By Dallin Overstreet
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Has America run out of room for immigrants? This has become a key question in the recent surge of interest in immigration policy in the United States. Supporters of tighter restrictions on immigration use various arguments to answer this question, citing higher crime rates caused by immigration, negative effects of immigration on the economy, and low levels of availability of housing, food, and jobs.
This study seeks to determine the validity of some of these arguments and to determine if the United States has run out of room for immigrants. We examine data ranging from 1960 to 2017, in hope of examining the effects that a relatively high rate of immigration has on the U.S. economy.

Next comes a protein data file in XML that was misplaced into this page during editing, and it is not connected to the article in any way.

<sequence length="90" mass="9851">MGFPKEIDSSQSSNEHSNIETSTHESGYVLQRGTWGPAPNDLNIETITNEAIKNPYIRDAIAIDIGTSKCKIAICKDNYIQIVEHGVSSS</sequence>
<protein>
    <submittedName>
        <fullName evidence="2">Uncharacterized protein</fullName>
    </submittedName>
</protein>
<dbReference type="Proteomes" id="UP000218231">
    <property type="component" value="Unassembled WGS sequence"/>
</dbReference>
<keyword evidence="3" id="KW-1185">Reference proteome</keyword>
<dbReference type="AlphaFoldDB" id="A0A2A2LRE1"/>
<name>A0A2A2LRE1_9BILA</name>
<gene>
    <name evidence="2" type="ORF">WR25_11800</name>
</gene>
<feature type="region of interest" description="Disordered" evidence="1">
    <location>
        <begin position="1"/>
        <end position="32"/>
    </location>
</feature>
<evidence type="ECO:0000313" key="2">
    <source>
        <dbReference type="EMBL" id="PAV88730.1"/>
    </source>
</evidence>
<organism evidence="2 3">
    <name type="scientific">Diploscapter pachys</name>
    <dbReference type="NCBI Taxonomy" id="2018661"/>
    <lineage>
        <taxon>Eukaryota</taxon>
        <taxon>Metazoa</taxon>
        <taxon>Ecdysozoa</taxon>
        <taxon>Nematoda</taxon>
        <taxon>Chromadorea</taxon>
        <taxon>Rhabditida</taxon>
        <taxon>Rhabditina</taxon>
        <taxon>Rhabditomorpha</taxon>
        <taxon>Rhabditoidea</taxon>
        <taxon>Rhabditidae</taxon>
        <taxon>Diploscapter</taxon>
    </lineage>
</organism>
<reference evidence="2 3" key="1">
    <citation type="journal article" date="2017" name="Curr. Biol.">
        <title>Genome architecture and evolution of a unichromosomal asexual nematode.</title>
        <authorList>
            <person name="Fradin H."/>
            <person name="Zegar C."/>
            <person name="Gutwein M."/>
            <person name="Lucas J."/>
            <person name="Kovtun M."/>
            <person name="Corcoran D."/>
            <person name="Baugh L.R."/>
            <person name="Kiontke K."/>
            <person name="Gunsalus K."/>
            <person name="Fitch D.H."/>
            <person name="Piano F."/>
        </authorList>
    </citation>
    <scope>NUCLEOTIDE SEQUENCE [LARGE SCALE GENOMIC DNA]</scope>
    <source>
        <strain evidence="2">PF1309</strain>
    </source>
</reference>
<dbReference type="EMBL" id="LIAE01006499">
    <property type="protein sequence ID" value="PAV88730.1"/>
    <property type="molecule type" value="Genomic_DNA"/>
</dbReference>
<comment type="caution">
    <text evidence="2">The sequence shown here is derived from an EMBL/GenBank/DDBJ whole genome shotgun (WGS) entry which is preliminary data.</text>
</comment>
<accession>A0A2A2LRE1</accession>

We find that while immigration may have some negative effects in the United States, many of the arguments used by those who support tighter immigration restrictions are not backed by data. Immigration is not strongly correlated with a large portion of the negative effects many claim it to be. We also find that many of the resources and goods thought to be in short supply due to immigration are more widely available today than they were in 1960.
Dallin Overstreet is a Senior Policy Analyst at the American Freedom Institute